At 02:40:00 the speaker discusses how the CIA consistently maintained relationships with various security services in countries such as Iran, Chile, Brazil, and Uruguay, even though the human rights violations committed by these security services were publicly known. The speaker argues that these institutional relationships continue to some extent and that they must be stopped for real progress on human rights issues. Additionally, the speaker criticizes the actions of ex-CIA agent Philip Agee, who published a book containing the names of CIA agents and their addresses, calling for them to be punished for violating their agreements to keep classified information confidential. Overall, the speaker opposes secret intervention and subversion abroad and believes that individuals must fight against it.
At 02:45:00 a former CIA agent denies any involvement in the killing of Richard Welch and explains that Welch was not killed because of his name or nationality, but rather due to the CIA’s history of destabilizing efforts towards socialism and progress in countries like Greece. The agent discusses the CIA’s promotion of dictators and suppression of human rights in various nations, citing Iran as an example where he believes the United States has benefited from its relationship with the Shah. However, he also acknowledges that the Iranian people may not have shared the same view and that the propaganda coming from the regime was not necessarily reflective of reality.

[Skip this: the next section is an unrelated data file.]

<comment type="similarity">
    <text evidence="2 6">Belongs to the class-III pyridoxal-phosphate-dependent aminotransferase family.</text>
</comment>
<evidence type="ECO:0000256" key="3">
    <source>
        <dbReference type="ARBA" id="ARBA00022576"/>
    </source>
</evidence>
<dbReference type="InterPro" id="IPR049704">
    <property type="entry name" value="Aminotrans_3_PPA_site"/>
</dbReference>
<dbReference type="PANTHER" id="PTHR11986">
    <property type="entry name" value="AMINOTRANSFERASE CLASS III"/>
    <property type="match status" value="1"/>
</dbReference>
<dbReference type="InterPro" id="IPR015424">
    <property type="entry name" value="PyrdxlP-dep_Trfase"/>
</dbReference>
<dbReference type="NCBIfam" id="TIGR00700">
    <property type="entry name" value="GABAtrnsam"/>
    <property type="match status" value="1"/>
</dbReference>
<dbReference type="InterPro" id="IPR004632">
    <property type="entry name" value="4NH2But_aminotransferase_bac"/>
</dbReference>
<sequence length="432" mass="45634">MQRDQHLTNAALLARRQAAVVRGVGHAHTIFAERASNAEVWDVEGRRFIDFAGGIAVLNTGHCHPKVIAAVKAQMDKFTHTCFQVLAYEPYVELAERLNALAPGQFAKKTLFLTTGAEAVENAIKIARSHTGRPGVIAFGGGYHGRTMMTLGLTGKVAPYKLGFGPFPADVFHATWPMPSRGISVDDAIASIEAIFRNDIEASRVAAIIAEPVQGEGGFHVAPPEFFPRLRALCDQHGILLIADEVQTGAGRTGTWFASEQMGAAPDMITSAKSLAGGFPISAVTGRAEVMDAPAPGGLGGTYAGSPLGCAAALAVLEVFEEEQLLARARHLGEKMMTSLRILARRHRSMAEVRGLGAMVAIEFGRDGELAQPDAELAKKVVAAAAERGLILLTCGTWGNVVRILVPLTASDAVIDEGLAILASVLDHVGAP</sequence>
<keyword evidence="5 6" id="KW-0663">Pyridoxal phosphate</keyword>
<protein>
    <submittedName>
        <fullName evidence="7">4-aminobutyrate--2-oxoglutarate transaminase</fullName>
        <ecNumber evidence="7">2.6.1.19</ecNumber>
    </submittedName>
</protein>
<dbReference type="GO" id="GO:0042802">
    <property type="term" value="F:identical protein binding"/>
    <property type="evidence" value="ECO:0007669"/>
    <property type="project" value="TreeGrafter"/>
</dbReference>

At 02:50:00 retired CIA officer Stansfield Turner discusses the agency’s involvement in Iran during the Shah’s regime. Turner recounts how the CIA was instrumental in organizing the Iranian internal security police, known as SAVAK, which was well-documented as using torture to suppress political dissidents. He notes that the Iranian people are fully aware of the CIA’s role in creating SAVAK and how this has caused rage and anger towards the US. Turner then takes an oath pledging to support and defend the US Constitution.